It examines key music metrics, like library size, current playlist and turnover rate, at top performing stations and compares them to the average in that format.
Since one of the formats they’re looking at is country, Inside Radio's Paul Heine conferenced with Mike O'Malley and me the other day and then printed a few bullet points from that lengthy conversation.
In reading it, I felt a bit like Herman Cain or Newt Gingrich, wishing one of us had done a better job explaining what I meant to communicate in a clearer, more quickly-quotable manner.
The data shows top performers share remarkably similar musical characteristics with average stations in the same format. The study both reinforces the importance of playing the hits to build a ratings foundation while demonstrating how non-music programming components separate ratings winners from also-rans.
As Heine previewed yesterday in Inside Radio, the percentage of airplay devoted to the most played songs in individual formats is largely the same – whether a station is ranked first in its target demo or not. For example, nearly one in three spins (30%) on CHR stations are from the format’s ten most played songs and nearly seven in ten are from songs in the top 50 — regardless of the station’s 18-34 rank.
While slower current music rotations mean country devotes a lower percentage of spins to songs in the top 10, the percentages hardly vary whether the station is No. 1 in 25-54 (18% of spins) ranked No. 2 - No. 5 (17%) or ranked No. 6 - No. 10 (16%).
The findings of the study were largely consistent across six major contemporary music formats.
Arbitron and Mediabase — in conjunction with Inside Radio — tracked stations in PPM markets from April-June for the study: "Country — radio’s most programmed format — exhibits few variances in selecting top songs. No matter whether ranked first or tenth in 25-54, country stations appear to be spinning and rotating the same current songs at the same levels across PPM markets."
In viewing the stats, Mike O'Malley told Heine there are only minor differences in the way number one stations spin the top 20 (or even the top 50) vs. #6-10. What is outside the Top 50 creates the majority of what country plays regardless of rank. 6-10 play slightly more songs outside the top 50 than #1s (2%) or #2-5 (1%), but really that difference is insignificant. Because there’s little different in the way ‘currents’ are spun, ranks are a function of something else.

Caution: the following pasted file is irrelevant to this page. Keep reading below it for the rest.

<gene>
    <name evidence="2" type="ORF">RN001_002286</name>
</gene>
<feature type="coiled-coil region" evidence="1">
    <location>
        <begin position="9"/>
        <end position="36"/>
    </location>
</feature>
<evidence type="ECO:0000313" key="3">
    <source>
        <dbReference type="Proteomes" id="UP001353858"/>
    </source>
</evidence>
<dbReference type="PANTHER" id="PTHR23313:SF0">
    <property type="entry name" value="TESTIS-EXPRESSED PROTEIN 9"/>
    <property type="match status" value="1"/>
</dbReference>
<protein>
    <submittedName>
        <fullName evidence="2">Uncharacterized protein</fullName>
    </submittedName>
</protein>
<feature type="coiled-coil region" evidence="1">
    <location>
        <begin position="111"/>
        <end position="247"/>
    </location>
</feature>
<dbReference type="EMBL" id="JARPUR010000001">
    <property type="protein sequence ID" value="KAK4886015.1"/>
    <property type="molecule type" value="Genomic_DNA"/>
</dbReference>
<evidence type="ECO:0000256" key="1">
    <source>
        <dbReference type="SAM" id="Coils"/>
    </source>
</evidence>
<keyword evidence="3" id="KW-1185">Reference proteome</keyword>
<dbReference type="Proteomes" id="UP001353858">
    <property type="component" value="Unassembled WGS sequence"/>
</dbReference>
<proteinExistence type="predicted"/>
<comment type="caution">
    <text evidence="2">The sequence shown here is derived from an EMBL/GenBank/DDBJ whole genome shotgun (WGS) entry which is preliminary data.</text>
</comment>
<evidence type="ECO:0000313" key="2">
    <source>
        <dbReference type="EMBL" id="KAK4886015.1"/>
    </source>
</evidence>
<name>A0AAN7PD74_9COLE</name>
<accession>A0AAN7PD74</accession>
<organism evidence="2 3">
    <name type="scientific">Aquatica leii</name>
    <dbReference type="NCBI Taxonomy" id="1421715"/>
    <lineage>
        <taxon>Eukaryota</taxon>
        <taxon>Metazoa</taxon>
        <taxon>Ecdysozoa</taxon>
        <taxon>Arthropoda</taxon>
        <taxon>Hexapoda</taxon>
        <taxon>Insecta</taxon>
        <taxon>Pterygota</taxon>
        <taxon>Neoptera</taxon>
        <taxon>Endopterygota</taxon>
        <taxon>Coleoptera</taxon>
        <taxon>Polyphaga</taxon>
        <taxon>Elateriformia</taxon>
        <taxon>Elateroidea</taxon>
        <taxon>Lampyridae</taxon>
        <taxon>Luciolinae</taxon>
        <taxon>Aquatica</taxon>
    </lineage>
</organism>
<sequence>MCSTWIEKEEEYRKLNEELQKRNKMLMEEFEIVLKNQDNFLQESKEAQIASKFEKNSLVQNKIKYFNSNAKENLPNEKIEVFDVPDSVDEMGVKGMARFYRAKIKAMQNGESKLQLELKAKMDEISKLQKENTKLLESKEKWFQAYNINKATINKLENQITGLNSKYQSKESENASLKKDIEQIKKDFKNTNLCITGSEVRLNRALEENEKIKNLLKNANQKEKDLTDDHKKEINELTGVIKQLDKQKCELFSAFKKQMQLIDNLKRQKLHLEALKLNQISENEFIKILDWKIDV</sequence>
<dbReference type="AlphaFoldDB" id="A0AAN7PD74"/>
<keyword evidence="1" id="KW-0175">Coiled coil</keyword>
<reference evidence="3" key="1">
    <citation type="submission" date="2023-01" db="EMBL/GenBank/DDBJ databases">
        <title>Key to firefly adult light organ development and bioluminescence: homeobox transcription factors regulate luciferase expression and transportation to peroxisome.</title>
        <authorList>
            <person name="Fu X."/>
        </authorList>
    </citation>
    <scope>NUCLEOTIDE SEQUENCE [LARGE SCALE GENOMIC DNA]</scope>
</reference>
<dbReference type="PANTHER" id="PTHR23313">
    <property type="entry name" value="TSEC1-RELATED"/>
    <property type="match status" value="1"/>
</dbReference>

My perspective on what that might be: no matter whether a specific market is highly Hispanic, black or primarily non-ethnic, the leading country stations still do best when they overachieve among non-ethnic listeners with an almost even balance of 25-34, 35-44 and 45-54 listeners. Thus, "common thread/low polarity" songs which work to help hit that goal tend to be the same ones regardless of whether the city is Miami, San Diego, Philadelphia, Houston or Boston.
Secondly, music promotion to country is driven by the reality that many country music fans continue to purchase music on physical CDs as opposed to digital downloads and so record labels strive to keep stations in synch on the number of consensus current hit songs that retailers like Wal-Mart and Target have on their shelves at any given time, which keeps the number of currents we're all exposing to fewer than 20-25.
O'Malley made the point that, given that, smart country stations tend to differentiate themselves musically by the gold library material a station either plays or doesn't, rather than currents or recurrents.
Heine's report included the factoid that top-ranked 25-54 country stations are playing, on average, 200 more titles than lower ranked country stations: 681 active titles for top-ranked stations, 484 for stations ranked No. 2 - No. 5 and 480 for stations ranked No.6 - No.10.
Then, he added his own observation that bigger libraries and slower current rotations are one of the hallmarks of a format long on Time Spent Exposed and light on cume followed by a quote from me, “If a country station increases its rotations too high, TSE generally declines. That’s the steel sword country has: a very loyal, passionate core that listens for a long time...” which had me seeming to say that big libraries are what makes winning stations in ARB PPM when, actually, just the opposite is true.
The repetition I was talking about was spinning currents too often which can harm heavy user time spent listening, based on audience turnover that is about half for country what the contemporary hit formats have.
They need to play currents twice as fast as country radio does to be sure that their average listener hears them about the same amount.
Country has a weapon in its arsenal that CHR generally doesn't have access to, given our wider target age: high appeal gold songs as well as currents and recurrents.
However, I sure don't want anyone to get the impression that when it comes to country bigger gold categories beat tighter ones in PPM. They do not.
The main reason a country station ranks higher in a Minneapolis or Cincinnati than in a Miami or Los Angeles has everything to do with the size of the non-ethnic 25-34, 35-44 and 45-54 population in those places and how accurately the PPM panel reflects those demographics in the correct male/female balance, NOT the number of songs in their library.